EN Publishing is rightly regarded as producing high-quality products. Arcane Strife is no exception. But let's get a few things out of the way first. Yes, the last thing d20 (of any edition) needs is more flexibility and power for spellcasters. Yes, the last thing a player of a d20 spellcaster needs is a list of 200 more spells to try to choose from.
But if you already feel your campaign is teetering under this weight, why are you even paging through d20 supplements online? In this review I'm going to assume you already want a d20 fantasy supplement for spellcasting and magic, for whatever reason: you're designing a campaign and want a unique feel to magic, your'e tired of games with everyone knowing the same old spells and want to toss some old ones and put in some new ones, you handle game balance in other ways, you and your players love digging through mounds of options and debating them in and out of character. So you're here because you want to buy a d20 magic supplement and you're trying to decide if Arcane Strife is it.
First, there's a printer-friendly version whose primary change is to remove the color background. Although the version with the color background is marked "screen version", really there's nothing about it that makes it suitable for a screen in particular, such as landscape orientation or variable flow. It's really just a more colorful PDF. The cover is also in the ZIP file in case you want to make yourself a nice-looking copy. The table of contents is very well done, including subheadings for the spells by initial letter. If I had to criticize anything about the organization of the work it would be that some of the spells are not well-described by their initial letter, so having a more extensive index or hyperlinks within the document itself would be an excellent idea.
The work starts with a bombshell of a system that describes how magic works on the world of Shtar, the world described inside Arcane Strife - basically when a spellcaster is interrupted (via the normal Concentration rules), they may permanently lose the spell slot and be badly damaged. It's interesting, but I think spellcasters who are going to be doing casting where they might have to make a Concentration check are going to have a Concentration skill level sufficiently high that it's not going to do much. I think it might be better to just require the damage in the form of subdual (magic is tiring to cast) or make it based on some kind of physical prowess that spellcasters are unlikely to have (a Fortitude save or something). Anyway, it's a really interesting start, not what you normally expect from a book of this kind.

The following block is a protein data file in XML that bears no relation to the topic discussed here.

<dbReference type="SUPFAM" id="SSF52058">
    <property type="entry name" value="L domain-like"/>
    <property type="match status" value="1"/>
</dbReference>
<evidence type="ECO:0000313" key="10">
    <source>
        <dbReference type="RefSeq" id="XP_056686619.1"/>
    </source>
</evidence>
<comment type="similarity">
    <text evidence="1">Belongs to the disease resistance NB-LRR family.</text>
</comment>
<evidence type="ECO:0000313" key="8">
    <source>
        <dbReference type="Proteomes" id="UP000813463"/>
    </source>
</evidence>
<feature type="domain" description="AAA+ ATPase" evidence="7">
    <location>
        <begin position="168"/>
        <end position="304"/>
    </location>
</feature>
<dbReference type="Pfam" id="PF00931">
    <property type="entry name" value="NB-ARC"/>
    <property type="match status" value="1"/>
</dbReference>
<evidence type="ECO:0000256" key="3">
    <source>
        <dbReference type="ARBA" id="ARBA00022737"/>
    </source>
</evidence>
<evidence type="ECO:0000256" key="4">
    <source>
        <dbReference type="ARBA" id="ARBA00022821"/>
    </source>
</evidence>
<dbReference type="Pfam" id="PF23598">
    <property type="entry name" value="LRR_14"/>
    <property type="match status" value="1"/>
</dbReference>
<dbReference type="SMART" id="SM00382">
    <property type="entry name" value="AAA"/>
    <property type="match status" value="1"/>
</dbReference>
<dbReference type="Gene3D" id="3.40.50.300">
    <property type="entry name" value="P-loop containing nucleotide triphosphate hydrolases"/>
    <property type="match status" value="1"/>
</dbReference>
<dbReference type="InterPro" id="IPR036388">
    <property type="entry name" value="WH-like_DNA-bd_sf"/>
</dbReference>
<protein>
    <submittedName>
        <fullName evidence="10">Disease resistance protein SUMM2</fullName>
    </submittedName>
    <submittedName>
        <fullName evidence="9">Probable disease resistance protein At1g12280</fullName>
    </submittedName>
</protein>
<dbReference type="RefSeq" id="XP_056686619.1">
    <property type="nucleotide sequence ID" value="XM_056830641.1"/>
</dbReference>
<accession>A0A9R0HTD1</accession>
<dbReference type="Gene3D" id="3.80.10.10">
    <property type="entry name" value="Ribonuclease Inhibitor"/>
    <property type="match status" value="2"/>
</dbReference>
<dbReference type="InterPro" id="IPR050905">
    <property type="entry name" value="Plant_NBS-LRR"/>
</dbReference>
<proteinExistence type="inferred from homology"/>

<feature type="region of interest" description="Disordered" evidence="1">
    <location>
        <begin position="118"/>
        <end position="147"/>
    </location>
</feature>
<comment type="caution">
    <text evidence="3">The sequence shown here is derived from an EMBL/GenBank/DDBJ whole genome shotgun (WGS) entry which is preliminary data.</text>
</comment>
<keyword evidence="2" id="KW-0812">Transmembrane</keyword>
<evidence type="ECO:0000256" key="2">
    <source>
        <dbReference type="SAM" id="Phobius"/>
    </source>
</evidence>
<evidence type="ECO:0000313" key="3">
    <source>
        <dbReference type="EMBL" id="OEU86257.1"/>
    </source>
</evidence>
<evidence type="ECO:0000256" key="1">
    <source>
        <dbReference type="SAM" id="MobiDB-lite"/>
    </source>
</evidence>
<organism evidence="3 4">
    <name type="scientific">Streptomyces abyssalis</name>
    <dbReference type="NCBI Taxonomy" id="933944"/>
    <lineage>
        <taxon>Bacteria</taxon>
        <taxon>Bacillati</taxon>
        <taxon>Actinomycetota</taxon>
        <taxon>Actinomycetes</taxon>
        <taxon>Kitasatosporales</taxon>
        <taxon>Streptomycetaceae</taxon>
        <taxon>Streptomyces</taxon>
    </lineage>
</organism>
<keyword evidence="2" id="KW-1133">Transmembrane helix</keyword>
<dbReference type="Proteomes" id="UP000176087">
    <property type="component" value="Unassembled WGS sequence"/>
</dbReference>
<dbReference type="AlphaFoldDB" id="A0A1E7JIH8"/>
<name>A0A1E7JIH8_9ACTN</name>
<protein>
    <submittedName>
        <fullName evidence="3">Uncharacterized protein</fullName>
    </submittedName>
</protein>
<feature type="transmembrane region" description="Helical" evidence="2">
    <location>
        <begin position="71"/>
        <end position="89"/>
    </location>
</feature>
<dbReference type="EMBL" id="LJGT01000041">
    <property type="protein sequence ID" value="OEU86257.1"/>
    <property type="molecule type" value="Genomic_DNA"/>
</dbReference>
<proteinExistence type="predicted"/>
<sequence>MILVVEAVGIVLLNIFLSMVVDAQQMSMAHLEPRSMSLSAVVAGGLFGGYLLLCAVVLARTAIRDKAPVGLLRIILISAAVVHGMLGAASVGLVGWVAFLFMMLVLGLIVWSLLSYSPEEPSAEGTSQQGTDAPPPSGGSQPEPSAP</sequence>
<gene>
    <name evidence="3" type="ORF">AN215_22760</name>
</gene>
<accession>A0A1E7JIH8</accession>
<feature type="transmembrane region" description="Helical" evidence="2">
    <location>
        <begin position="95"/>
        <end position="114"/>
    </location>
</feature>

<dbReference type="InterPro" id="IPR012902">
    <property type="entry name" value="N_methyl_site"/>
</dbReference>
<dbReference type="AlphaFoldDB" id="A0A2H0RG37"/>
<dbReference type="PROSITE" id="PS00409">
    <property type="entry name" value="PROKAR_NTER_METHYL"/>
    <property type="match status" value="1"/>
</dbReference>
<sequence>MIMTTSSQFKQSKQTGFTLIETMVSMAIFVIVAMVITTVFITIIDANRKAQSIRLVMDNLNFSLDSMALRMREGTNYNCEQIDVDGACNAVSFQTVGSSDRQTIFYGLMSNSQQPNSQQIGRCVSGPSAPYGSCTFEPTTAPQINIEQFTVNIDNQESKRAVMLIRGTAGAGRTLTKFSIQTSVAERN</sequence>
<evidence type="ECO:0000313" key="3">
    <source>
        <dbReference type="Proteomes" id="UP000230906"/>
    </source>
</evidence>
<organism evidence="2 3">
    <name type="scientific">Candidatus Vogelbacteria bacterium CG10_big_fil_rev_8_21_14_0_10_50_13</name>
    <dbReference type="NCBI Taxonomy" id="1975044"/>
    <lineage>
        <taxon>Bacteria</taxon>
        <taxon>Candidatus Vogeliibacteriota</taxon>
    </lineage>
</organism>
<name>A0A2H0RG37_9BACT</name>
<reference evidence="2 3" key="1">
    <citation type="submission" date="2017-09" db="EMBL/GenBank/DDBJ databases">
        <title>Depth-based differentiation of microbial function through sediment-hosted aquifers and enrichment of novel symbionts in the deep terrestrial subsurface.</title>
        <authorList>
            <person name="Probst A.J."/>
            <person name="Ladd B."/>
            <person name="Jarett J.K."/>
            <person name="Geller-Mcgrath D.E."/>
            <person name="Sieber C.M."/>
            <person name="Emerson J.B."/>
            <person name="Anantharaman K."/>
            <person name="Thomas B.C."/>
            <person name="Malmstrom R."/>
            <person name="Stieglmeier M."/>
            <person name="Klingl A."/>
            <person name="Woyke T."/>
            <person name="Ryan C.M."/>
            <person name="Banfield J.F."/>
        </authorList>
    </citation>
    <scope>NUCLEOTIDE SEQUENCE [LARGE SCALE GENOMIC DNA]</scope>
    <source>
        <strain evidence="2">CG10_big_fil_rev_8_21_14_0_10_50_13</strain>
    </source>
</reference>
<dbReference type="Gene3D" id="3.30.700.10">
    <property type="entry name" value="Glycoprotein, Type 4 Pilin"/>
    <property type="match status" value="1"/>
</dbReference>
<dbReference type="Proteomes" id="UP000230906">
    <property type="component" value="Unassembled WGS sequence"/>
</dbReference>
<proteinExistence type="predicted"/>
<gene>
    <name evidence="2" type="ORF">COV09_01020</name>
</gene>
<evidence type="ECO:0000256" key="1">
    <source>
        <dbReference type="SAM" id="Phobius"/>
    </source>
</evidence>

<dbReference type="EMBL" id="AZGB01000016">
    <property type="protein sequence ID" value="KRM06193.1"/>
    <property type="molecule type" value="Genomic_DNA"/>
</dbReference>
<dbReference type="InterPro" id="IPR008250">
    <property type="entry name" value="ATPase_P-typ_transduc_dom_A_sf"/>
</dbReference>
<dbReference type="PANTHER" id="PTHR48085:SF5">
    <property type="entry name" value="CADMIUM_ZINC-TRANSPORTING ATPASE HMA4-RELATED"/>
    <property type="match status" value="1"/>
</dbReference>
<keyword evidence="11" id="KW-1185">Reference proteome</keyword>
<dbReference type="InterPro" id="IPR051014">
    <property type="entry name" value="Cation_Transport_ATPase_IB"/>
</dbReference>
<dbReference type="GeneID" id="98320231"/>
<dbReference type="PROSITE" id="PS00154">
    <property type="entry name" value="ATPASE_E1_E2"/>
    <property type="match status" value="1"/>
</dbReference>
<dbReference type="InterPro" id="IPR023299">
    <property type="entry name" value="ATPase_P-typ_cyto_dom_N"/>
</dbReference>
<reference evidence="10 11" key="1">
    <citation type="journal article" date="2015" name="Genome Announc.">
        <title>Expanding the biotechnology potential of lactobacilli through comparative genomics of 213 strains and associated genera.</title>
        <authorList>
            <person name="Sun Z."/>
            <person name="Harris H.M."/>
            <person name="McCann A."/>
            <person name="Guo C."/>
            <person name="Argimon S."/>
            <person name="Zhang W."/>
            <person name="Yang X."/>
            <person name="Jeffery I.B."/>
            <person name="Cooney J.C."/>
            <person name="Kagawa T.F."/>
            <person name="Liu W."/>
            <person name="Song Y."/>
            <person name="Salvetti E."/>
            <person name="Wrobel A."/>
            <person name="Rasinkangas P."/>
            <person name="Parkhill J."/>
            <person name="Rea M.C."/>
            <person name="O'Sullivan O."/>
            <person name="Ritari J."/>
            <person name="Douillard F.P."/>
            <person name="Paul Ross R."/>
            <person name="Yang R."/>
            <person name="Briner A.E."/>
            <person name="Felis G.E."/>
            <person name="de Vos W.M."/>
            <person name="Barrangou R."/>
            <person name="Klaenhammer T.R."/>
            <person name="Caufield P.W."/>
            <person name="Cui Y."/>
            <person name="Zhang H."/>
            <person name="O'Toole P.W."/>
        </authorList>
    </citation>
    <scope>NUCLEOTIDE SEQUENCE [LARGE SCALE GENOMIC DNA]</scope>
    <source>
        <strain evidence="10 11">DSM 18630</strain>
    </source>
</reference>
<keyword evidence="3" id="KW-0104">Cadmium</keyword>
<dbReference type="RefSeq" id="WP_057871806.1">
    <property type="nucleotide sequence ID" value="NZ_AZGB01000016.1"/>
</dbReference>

There's a few other little magic systems that are introduced, wizard's sigils and true names and so on, then a thankfully brief list of feats. The bulk of the work is taken up with an extensive spell list. Interestingly, the spell descriptions begin with a vivid fictional description of its origin, such as the wizard who invented it, or the war it turned the tide of. I would like to see more games use these, especially for campaign creation, as they help me fit the spells into the tapestry of the world.
The prestige classes are very interesting, though they need even more attention in fitting them into a campaign. I'm not sure how a Master of Minor Magic would be played as a PC, an ally or a villain, for example, as interesting as the idea (a Master of Minor Magic consistently increases the power and number of spell slots for lower level spells instead of higher level spells) might be.
Finally, there are several creature templates, most related to some of the magical effects in the book. Like the prestige classes, these templates might have benefitted from some explanations as to personality, roleplaying, or encounter opportunities.
All in all, Arcane Strife is very well presented and has many cool ideas. it's hard to go wrong with EN Publishing. However, I think the best ideas in this work are the ones that are fully developed and integrated into the world described. The prestige classes and creature templates are just left out there for me to decide how they fit in, or what effect they might have on my game world if I eagerly throw them in willy-nilly.
A solid outing, good work all around.